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Ian Explains: How Bananas Demonstrate Globalization | GZERO World

How bananas demonstrate globalization

If globalization were a fruit, it might be a banana. But while bananas are still popular, globalization not as much lately.

In recent years, part of the pushback against globalization has been led by autocrats who reject things like free trade and the liberal international order.

For them, globalization means losing control, which they don't like one bit. But the world today remains more interconnected than ever, particularly in cyberspace.

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Paige Fusco

The Graphic Truth: Land borders crucial to trade

Hundreds of Canadian truckers angry about vaccine mandates have paralyzed Ottawa, the capital, for more than a week. They’ve blocked roads, honked their horns, and called for Trudeau’s resignation. Now, they have obstructed access to the Ambassador Bridge — a crucial artery connecting Detroit, Michigan, to Windsor, Ontario, that accommodates the transfer of more than a quarter of US-Canada annual trade worth a whopping $137 billion. Here’s a look of how this route compares with a few other major land trade routes.

GZERO Exclusive: Trudeau Defends Free Trade, Immigration and His Credibility Amidst Scandals

As his reelection campaign reels in the wake of recently surfaced blackface and brownface images, Canada's Prime Minister Justin Trudeau provided an exclusive response to GZERO Media's Ian Bremmer, host of the weekly foreign affairs program GZERO World.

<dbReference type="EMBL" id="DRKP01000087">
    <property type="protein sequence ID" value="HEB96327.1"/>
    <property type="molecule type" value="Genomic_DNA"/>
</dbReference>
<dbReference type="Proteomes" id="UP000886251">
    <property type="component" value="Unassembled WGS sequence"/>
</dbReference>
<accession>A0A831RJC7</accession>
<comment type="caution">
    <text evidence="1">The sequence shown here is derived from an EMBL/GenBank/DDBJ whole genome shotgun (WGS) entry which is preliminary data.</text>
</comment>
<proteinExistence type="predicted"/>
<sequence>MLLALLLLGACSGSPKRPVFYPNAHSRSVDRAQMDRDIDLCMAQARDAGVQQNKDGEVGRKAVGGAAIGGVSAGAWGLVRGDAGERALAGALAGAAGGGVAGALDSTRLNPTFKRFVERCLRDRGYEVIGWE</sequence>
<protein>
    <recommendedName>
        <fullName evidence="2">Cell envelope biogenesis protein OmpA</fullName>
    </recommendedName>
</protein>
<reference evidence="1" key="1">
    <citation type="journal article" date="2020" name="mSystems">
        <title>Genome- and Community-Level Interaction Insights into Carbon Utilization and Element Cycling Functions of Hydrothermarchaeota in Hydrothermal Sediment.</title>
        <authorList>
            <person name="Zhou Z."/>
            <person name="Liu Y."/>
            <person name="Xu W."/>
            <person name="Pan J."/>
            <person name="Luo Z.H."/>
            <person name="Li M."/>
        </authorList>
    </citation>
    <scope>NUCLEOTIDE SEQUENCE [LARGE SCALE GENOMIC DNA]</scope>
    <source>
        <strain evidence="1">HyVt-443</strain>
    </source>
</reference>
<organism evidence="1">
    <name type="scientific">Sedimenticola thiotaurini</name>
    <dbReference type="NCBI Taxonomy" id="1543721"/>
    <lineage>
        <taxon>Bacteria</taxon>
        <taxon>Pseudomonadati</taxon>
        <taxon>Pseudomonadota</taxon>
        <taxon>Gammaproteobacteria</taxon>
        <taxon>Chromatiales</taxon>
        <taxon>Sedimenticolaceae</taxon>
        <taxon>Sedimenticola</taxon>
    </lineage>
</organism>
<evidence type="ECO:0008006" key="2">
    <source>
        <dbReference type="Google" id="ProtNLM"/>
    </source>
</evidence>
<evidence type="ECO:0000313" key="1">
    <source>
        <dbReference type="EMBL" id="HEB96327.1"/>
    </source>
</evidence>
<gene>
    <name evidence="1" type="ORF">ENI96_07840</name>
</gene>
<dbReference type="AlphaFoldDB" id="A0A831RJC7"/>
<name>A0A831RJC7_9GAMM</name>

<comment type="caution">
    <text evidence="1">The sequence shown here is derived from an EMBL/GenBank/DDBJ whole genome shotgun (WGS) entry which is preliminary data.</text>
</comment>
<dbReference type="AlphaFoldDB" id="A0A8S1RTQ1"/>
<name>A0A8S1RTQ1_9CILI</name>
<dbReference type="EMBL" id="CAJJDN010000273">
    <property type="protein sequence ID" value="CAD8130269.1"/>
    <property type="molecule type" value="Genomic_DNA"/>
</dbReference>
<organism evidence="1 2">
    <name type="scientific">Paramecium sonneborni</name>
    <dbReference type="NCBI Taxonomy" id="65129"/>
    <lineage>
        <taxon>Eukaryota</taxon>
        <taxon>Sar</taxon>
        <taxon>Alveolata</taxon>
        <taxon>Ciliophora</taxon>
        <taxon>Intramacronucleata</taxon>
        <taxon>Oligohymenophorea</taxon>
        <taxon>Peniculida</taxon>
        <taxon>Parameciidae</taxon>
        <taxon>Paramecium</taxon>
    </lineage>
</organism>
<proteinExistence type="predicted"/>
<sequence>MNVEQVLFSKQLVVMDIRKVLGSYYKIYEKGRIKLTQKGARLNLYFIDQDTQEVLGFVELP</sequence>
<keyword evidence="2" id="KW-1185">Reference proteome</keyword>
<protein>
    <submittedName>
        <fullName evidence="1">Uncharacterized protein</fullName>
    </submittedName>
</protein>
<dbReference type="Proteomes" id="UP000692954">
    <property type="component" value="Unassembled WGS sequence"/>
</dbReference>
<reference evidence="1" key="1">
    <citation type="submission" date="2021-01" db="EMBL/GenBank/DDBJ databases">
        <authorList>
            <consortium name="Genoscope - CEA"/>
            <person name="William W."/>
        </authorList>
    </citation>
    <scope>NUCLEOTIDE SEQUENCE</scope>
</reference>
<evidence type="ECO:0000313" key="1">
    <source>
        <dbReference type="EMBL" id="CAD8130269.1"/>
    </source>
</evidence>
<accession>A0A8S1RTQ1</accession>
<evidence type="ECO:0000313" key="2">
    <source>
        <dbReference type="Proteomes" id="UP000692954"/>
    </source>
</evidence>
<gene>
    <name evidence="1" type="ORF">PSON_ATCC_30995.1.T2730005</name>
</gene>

In an email exchange transcribed below, PM Trudeau addressed the credibility gap the pictures and video from his past have created.

Ian Bremmer: How seriously can anyone take your passionate speeches on respect for diversity after seeing these images?

PM Justin Trudeau: Actions speak louder than words. I know that my actions in the past have been hurtful to people, and for that I'm deeply sorry. Our government has acted to fight discrimination and racism consistently over our first term, and if we earn the right to govern Canada again, we'll move forward to fight racism and discrimination in our next term.

Ian Bremmer: Can you remain credible on multiculturalism in Canada in light of this?

PM Justin Trudeau: That's for Canadians to judge. I will be spending the next few weeks working hard to earn their trust.

The exchange came following a new and wide-ranging interview Bremmer conducted in Canada's capital, Ottawa. As Canada approaches election day on October 21, the race is extremely close. His opponent, Conservative Party leader Andrew Scheer, has capitalized on scandals and the diminishing popularity of some of Trudeau's signature policies—on immigration, trade, and the economy.

The complete, exclusive interview is featured on the next episode of GZERO World with Ian Bremmer, which airs nationwide on public television beginning this Friday, September 27. Their conversation is also the basis of the latest Time magazine international cover story, written by Ian Bremmer, about Trudeau's battle to defend his globalist agenda as populism rises abroad.

As poll numbers suggest Canadians are increasingly disenchanted with Trudeau's approach to the global refugee crisis, the Canadian leader stood firm in his assertion that a more diverse population will make his nation stronger. Trudeau also delivered pointed criticism of the current economic policies of U.S. President Donald Trump, calling them unsustainable.

"Inequality continues to grow everywhere around the world," he said. "But it's growing less in Canada than it is in the U.S., and that is because we made a decision to say, 'trickle down doesn't work.'"

GZERO WORLD with Ian Bremmer airs nationwide on public television Fridays beginning at 11 a.m. ET. Check local listings. The interview will also be published in full on gzeromedia.com on Monday, September 30, at 10 a.m. ET.

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